[count,~] = size(find(result==i));
    if count < 500
        result(result==i) = 0;

% close dead-end channels
closed = zeros(1002,800);
for i = 1:max(reshape(result,1,1002*800))
    k = zeros(1002,800);
    k(result==i) = 1; k = imclose(k,strel('square',8));
    closed(k==1) = i;

% do output
out = 255 - im;
for x = 1:1002
    for y = 1:800
        if closed(x,y) == 0
            out(x,y,:) = 0;

result of current code

share|improve this answer

Uses a queue for a threshold continuous fill. Pushes the pixel left of the entrance onto the queue and then starts the loop. If a queued pixel is dark enough, it's colored light gray (above threshold), and all the neighbors are pushed onto the queue.

from PIL import Image
img ="/tmp/in.jpg")
(w,h) = img.size
scan = [(394,23)]
while(len(scan) > 0):
    (i,j) = scan.pop()
    (r,g,b) = img.getpixel((i,j))
    if(r*g*b < 9000000):
        for x in [i-1,i,i+1]:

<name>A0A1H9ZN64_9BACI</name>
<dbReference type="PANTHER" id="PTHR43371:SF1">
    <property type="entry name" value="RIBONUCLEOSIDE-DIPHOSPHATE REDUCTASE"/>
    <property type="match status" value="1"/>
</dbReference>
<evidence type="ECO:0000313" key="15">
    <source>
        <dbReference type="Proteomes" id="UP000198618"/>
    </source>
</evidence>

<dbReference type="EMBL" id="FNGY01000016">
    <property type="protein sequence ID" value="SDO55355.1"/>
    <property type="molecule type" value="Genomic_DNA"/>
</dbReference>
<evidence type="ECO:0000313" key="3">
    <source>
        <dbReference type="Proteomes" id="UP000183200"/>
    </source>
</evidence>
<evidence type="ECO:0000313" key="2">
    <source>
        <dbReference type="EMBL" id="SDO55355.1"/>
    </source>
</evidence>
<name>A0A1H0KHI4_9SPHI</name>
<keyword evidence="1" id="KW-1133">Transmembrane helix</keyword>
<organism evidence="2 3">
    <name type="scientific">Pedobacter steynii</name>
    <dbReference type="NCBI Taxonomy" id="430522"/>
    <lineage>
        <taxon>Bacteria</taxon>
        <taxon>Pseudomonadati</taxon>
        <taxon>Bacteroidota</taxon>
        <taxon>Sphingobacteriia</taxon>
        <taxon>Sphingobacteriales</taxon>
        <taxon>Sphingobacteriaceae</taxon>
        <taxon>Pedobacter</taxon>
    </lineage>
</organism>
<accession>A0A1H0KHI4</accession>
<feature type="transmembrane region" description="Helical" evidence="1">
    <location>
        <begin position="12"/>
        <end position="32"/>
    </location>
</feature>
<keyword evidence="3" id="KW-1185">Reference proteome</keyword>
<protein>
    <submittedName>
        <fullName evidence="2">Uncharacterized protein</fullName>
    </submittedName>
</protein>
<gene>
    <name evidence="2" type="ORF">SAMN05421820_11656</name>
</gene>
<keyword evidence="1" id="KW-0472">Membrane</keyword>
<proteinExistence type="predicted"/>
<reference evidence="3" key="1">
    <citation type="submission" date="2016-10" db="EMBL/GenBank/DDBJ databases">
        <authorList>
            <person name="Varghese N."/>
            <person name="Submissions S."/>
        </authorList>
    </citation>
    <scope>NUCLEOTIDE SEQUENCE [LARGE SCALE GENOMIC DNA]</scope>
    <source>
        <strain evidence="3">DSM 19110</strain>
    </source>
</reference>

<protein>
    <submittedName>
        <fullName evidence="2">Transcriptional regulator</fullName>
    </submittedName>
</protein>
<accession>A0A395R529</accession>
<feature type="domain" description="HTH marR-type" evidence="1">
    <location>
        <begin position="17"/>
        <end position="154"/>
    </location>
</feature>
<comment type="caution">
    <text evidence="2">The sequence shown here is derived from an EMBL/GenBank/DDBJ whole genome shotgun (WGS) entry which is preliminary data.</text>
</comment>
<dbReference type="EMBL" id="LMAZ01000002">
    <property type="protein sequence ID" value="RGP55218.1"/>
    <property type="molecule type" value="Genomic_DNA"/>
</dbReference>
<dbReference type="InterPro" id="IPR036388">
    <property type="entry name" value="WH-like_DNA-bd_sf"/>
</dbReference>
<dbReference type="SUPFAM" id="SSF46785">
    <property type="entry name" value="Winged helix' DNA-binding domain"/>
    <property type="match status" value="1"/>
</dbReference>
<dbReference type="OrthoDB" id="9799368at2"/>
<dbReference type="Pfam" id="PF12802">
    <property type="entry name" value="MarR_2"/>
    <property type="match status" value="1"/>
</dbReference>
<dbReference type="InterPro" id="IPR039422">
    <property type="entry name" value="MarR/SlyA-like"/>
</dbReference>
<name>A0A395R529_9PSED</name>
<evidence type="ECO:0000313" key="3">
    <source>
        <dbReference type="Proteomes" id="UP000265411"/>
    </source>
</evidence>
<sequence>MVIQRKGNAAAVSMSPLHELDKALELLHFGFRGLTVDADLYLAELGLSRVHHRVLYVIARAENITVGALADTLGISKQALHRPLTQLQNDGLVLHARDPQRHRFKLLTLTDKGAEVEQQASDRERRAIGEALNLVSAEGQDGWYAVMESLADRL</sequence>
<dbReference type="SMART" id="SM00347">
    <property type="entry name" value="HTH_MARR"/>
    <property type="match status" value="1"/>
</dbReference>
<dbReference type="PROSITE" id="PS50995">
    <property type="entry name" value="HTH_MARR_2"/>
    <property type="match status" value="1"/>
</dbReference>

for y in [j-1,j,j+1]:

Solution is the corridor between gray wall and colored wall. Note this maze has multiple solutions. Also, this merely appears to work.


share|improve this answer
+1 thanks for using Python. – Whymarrh Oct 24 '12 at 21:17
Interesting naive resolution, based on the hand-on-wall method. Indeed, not the best one, but I like it. – zessx Aug 30 '13 at 15:16

Here you go: maze-solver-python (GitHub)

enter image description here

I had fun playing around with this and extended on Joseph Kern's answer. Not to detract from it; I just made some minor additions for anyone else who may be interested in playing around with this.